Flanagan, 33, who grew up in Marblehead, Massachusetts, is returning to the TD Beach to Beacon for the first time since high school.

In the years since, she has set American records in the 3,000 meters (indoor), 5,000 (indoor), 10,000 and 15K road race, won the bronze in the 2008 Olympics in the 10,000, finished second at the 2010 New York Marathon and won the 2012 U.S. Olympic Trials.

Flanagan is presently training for the fall marathon season, with her stated goal to run a sub 2:20.

North Yarmouth native Ben True is also set to make a triumphant return to the TD Beach to Beacon. He last ran the race in 2009, shattering the Maine resident course record (29:10) and placing 10th overall. The former All-American at Greely High School and Dartmouth College moved to Oregon to focus on his professional running career.

True, now 28, returns to Maine in top form. He won the USA 15K Championship at the Gate River Run for the second year in a row, and in May set a personal best 13:02.74 for a gritty win in the 5,000 at the Payton Jordan Invitational at Stanford.

But True has his work cut out for him if he wants to win a TD Beach to Beacon Open title.

Returning champ Micah Kogo, 28, of Kenya, an Olympic bronze medalist at 10,000, has utilized his track speed to win the TD Beach to Beacon in two of the past three years — 28:03 in 2013 and 27:47 in 2011. He once ran 27:01 in a 10K road race to set a world record and finished second (2:10:27) in his marathon debut at the 2013 Boston Marathon.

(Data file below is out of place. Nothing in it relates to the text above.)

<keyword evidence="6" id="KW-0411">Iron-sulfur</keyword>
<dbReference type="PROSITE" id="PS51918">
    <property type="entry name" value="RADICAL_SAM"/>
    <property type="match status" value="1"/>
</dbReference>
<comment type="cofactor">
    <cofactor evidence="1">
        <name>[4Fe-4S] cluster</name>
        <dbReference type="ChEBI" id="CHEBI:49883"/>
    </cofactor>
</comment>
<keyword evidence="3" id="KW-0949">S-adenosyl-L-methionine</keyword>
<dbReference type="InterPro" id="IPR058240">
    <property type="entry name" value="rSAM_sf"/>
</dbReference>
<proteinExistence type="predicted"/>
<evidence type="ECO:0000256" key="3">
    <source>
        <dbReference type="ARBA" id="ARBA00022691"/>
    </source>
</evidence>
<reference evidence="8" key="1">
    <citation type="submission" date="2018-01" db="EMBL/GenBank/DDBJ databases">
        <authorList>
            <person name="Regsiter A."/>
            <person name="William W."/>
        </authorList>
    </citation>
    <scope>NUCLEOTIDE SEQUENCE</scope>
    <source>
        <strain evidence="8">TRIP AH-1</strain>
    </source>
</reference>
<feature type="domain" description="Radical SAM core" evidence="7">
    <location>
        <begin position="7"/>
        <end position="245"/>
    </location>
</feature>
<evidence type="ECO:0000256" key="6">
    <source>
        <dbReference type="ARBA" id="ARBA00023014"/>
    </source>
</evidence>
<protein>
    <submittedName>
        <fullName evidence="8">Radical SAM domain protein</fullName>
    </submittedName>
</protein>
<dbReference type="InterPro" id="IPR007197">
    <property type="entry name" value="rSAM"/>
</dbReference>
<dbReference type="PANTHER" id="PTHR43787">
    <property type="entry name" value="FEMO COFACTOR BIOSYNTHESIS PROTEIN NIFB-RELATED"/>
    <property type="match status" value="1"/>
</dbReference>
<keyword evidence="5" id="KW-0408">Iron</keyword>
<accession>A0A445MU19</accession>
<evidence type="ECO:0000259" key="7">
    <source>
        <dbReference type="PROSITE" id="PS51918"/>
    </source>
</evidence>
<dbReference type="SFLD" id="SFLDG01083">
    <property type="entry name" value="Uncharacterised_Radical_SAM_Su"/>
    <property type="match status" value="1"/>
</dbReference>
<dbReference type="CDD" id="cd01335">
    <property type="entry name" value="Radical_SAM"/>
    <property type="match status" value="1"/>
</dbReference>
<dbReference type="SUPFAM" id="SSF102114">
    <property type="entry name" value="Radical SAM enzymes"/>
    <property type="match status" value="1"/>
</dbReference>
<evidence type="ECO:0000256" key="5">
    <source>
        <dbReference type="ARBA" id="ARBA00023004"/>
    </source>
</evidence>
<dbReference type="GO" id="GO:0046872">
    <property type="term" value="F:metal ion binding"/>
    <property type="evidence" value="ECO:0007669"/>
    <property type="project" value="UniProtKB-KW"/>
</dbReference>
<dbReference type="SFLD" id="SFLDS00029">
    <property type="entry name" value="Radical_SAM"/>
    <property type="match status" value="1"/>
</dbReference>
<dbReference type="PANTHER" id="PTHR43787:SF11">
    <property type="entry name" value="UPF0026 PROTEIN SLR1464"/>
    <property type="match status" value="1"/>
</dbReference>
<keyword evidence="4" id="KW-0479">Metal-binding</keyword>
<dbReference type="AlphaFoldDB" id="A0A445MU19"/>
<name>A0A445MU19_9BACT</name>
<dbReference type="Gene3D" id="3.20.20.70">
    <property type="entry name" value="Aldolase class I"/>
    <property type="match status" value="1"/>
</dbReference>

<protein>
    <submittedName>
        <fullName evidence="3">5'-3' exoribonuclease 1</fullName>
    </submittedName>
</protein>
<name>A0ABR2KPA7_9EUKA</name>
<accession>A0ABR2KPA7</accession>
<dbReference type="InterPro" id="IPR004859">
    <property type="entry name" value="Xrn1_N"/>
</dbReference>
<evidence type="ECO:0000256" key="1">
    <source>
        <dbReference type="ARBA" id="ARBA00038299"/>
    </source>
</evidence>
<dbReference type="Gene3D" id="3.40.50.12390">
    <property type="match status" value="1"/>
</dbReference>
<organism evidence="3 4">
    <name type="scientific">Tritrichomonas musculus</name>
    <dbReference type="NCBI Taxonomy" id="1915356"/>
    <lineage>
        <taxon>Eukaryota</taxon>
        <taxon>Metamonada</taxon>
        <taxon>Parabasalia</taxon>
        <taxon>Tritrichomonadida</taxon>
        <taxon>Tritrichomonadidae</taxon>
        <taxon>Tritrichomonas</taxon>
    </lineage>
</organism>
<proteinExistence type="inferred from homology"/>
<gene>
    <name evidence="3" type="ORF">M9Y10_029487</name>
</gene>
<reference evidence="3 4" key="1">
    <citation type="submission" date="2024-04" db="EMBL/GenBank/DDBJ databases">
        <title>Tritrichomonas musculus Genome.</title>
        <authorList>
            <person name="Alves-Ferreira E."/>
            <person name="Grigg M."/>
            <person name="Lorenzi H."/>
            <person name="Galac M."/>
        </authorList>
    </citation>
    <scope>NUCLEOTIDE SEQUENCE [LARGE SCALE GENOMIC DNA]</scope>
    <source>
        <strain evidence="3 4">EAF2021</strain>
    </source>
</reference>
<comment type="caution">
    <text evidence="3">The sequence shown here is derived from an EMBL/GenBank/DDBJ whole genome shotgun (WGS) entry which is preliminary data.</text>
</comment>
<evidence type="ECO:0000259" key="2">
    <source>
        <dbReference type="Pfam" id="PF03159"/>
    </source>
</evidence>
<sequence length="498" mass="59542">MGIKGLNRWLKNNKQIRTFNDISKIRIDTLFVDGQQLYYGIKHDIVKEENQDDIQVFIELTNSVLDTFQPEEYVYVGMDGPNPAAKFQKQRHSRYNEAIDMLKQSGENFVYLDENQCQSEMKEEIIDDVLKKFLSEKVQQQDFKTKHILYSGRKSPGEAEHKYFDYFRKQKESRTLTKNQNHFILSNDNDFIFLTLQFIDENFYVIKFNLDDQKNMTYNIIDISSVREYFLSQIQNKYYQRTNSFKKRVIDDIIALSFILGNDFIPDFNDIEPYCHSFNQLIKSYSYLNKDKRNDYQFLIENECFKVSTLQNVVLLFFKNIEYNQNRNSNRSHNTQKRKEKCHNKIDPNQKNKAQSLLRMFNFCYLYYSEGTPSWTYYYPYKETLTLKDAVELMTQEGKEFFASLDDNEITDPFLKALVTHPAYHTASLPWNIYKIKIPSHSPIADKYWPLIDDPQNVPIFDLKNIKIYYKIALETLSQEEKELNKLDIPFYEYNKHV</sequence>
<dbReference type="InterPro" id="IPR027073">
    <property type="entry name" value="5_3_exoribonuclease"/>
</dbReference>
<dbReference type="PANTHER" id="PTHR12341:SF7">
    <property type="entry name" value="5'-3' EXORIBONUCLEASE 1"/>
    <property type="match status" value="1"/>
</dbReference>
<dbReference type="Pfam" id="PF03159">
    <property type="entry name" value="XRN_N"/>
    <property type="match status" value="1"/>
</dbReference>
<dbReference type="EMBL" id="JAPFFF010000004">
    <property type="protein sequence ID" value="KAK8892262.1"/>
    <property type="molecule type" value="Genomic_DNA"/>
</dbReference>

Another 28-year-old Kenyan and former TD Beach to Beacon champ, Stanley Biwott, also is in the field. He won with a time of 27:59 in 2012. He placed second at the London Marathon (2:04:55) earlier this year and in 2013 recorded the 10th fastest half marathon time in history (58:56).

On the women’s side, in addition to Flanagan, Chepkirui, 25, is expected to make a strong bid for her second straight win against a solid field of athletes. Last year, the African Cross Country champ arrived in Maine with a chip on her shoulder after being left off the Kenyan national team for the IAAF World Championships. She set the pace early and maintained a lead throughout, finishing in 31:23.

Her win in Maine set off a chain of road race victories last fall, including a personal best 30:37 at the 2013 ASICS Grand 10 in Berlin, the fastest-ever 10K on German soil. In April, she set her personal best (1:06:19) and a course record at the Prague Half Marathon.

Chepkirui’s closest challenger last year also is back. Gemma Steel, 28, of Great Britain, recorded a personal best 31:26 to stay within striking distance. She duplicated that second-place performance at the Falmouth Road Race a week later.

Also in the mix will be Emily Chebet, a 28-year-old Kenyan who was the runner up at the 2012 TD Beach to Beacon (31:52) by .6 of a second. She is a two-time winner of the IAAF World Cross Country Championships and has a personal best 31:18 at 10K.